This work aims at characterising the seamount physiography and biology in the OSPAR Convention limits (north-east Atlantic Ocean) and Mediterranean Sea. We first inferred potential abundance, location and morphological characteristics of seamounts, and secondly, summarized the existing biological, geological and oceanographic in situ research, identifying examples of well-studied seamounts. Our study showed that the seamount population in the OSPAR area (north-east Atlantic) and in the Mediterranean Sea is large with around 557 and 101 seamount-like features, respectively. Similarly, seamounts occupy large areas of about 616 000 km2 in the OSPAR region and of about 89 500 km2 in the Mediterranean Sea. The presence of seamounts in the north-east Atlantic has been known since the late 19th century, but overall knowledge regarding seamount ecology and geology is still relatively poor. Only 37 seamounts in the OSPAR area (3.5% of all seamounts in the region), 22 in the Mediterranean Sea (9.2% of all seamounts in the region) and 25 in the north-east Atlantic south of the OSPAR area have in situ information. Seamounts mapped in both areas are in general very heterogeneous, showing diverse geophysical characteristics. These differences will likely affect the biological diversity and production of resident and associated organisms.

  • Open Access English
    Authors: 
    Roscoe, H. K.; Roozendael, M.; Fayt, C.; Piesanie, A.; Abuhassan, N.; Adams, C.; Akrami, M.; Cede, A.; Chong, J.; Clémer, K.; +41 more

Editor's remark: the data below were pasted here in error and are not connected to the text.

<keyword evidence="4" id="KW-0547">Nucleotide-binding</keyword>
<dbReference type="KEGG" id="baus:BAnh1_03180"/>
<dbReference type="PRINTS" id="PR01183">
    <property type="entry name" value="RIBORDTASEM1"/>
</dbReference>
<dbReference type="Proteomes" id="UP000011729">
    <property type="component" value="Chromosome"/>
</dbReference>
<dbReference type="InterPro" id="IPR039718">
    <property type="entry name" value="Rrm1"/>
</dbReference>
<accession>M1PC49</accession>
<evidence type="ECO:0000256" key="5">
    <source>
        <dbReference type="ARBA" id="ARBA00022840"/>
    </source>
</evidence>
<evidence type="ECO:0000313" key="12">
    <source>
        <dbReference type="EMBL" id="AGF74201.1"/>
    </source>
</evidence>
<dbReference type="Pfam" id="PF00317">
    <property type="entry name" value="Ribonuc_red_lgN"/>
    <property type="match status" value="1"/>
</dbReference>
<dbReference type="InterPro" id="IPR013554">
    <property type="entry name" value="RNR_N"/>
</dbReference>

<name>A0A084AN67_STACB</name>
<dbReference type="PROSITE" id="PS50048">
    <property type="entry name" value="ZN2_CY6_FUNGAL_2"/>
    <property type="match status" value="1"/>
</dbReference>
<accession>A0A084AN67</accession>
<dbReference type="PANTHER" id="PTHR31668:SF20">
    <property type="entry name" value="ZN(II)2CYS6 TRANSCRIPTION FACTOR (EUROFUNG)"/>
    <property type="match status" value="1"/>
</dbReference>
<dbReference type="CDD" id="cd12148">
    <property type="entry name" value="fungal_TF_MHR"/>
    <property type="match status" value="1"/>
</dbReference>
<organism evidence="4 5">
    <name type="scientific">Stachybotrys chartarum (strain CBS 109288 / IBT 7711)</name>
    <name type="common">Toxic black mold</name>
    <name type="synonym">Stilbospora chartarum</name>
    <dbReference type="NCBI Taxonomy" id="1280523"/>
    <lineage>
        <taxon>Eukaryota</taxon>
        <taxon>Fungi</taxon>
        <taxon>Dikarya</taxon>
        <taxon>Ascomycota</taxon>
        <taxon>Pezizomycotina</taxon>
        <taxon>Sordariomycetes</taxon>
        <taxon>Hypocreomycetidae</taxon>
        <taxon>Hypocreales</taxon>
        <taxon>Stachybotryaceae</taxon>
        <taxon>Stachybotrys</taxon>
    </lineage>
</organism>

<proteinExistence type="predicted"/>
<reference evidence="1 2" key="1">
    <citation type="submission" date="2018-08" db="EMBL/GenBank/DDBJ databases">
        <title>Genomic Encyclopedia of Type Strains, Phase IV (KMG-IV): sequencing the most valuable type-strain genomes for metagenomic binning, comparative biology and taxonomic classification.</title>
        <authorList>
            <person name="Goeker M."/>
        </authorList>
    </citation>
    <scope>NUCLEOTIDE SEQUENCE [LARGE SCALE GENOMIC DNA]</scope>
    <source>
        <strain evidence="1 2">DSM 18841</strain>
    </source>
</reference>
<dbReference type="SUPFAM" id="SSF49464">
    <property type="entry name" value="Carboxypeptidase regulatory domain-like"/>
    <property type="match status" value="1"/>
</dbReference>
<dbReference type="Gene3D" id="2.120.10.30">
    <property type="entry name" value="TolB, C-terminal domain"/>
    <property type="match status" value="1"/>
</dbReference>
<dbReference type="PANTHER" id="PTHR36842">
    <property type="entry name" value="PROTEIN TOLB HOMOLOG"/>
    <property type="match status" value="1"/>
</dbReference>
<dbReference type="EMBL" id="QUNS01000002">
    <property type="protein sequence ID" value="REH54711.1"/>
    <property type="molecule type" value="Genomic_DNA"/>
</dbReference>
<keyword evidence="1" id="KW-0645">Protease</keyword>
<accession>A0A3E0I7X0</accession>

Project: EC | MEGAPOLI (212520)

    In June 2009, 22 spectrometers from 14 institutes measured tropospheric and stratospheric NO2 from the ground for more than 11 days during the Cabauw Intercomparison Campaign of Nitrogen Dioxide measuring Instruments (CINDI), at Cabauw, NL (51.97° N, 4.93° E). All visible instruments used a common wavelength range and set of cross sections for the spectral analysis. Most of the instruments were of the multi-axis design with analysis by differential spectroscopy software (MAX-DOAS), whose non-zenith slant columns were compared by examining slopes of their least-squares straight line fits to mean values of a selection of instruments, after taking 30-min averages. Zenith slant columns near twilight were compared by fits to interpolated values of a reference instrument, then normalised by the mean of the slopes of the best instruments. For visible MAX-DOAS instruments, the means of the fitted slopes for NO2 and O4 of all except one instrument were within 10% of unity at almost all non-zenith elevations, and most were within 5%. Values for UV MAX-DOAS instruments were almost as good, being 12% and 7%, respectively. For visible instruments at zenith near twilight, the means of the fitted slopes of all instruments were within 5% of unity. This level of agreement is as good as that of previous intercomparisons, despite the site not being ideal for zenith twilight measurements. It bodes well for the future of measurements of tropospheric NO2, as previous intercomparisons were only for zenith instruments focussing on stratospheric NO2, with their longer heritage.